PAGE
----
I watched half of the video and I think this guy is an idiot. I had to stop at the part where he said this motor will fail at 8,000 rpm. Well duh, it was never designed to operate at that rpm. The Honda Fit motor that this was designed after has legendary reliability, and of course with the turbo this will prove less reliable, but there’s plenty of Civics, Accords and CR-Vs that have exceeded 120k miles in this motor with no problem.
^^ I agree. His "analysis" fails to take into account metallurgical and manufacturing advancements that have occurred (and which Honda has employed) over the years. As an example, my Honda motocross bike uses bolts across the entire bike that are smaller in diameter and have less "meat" in the head than my previous bike employed, all in the interest of saving weight. None of them has failed or led to a failure of any kind. Someone on another forum suggested that his use of different size crank bearings is contrary to express Honda guidance on rebuilding these motors and is likely the cause of the rod "failures" he's seeing.
Unless you're thinking of trying to turn this motor into a 500 HP racing engine, I don't think there's much to worry about here. It will go to 200K miles easily with simple maintenance.
I believe he is just opining this not a good motor to push to higher horsepower. It’s just fine for the purpose it is built for, street use. He gave argument that there are several aspects that are designed to that use, leaving little extra for pushing to higher power.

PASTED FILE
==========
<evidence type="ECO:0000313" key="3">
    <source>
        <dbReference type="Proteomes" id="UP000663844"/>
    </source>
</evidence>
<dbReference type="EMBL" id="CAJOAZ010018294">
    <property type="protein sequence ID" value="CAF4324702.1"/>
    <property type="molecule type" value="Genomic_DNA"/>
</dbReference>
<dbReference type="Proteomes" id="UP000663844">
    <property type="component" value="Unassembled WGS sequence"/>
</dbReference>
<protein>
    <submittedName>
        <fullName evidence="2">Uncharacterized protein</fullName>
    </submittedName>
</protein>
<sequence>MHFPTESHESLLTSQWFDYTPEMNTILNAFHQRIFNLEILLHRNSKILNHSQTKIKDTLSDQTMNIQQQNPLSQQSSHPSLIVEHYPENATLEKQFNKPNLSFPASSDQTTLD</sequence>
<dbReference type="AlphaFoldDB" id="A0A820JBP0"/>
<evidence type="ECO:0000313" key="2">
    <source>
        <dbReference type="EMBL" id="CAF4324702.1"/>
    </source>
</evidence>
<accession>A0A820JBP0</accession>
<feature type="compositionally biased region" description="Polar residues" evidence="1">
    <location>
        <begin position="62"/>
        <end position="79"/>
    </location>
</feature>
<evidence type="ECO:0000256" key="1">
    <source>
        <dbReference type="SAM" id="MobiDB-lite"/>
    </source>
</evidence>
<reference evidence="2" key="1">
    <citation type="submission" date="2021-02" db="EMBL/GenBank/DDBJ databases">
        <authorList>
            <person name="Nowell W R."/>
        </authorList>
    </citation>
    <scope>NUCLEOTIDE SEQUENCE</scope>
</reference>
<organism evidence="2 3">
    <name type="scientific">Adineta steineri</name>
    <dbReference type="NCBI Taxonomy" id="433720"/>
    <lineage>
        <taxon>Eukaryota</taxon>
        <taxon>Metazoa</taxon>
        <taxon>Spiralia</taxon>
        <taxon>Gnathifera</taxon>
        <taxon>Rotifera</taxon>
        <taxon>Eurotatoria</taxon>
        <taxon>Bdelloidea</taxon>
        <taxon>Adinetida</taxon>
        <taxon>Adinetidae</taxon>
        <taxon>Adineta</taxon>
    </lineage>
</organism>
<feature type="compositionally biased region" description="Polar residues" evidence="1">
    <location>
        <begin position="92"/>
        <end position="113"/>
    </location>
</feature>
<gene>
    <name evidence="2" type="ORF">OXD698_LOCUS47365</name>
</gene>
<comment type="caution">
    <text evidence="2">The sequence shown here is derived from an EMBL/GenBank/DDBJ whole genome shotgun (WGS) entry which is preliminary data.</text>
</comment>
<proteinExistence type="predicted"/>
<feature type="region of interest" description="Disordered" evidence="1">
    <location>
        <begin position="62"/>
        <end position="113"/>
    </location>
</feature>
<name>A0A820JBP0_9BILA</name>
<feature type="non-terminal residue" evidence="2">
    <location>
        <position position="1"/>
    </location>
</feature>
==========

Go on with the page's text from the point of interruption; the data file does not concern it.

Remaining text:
Modern motors are tweaked to such tolerances, so refined and balanced for fuel use. And there is a lot of involvement from the accountant types. Things done as thin as can be done and still fulfill the warranty.
Not as much room to play as the cars we grew up with.
I feel conflicted about this. (Disclaimer: I am not a wrench. I am a certified idiot.) While I get what he’s pointing out in terms of component beefiness/sturdiness, and that lighter and smaller components are more prone to fail with a 50% increase in horsepower and torque, I feel like the half-assed “I guess it’s okay if you aren’t tuning the engine and you value fuel economy and you want to keep it stock” tacked on at the end feels disingenuous. Just say it’s a bad engine if you are planning on significantly tuning it and move on. Saying it’s bad full stop is kinda bullshit, imho.
If you want to mod your car into a high-revving screamer, grab a K20 and go to town! Nothing wrong with that. But there’s nothing wrong with enjoying a new Integra or Civic Si out of the box, either.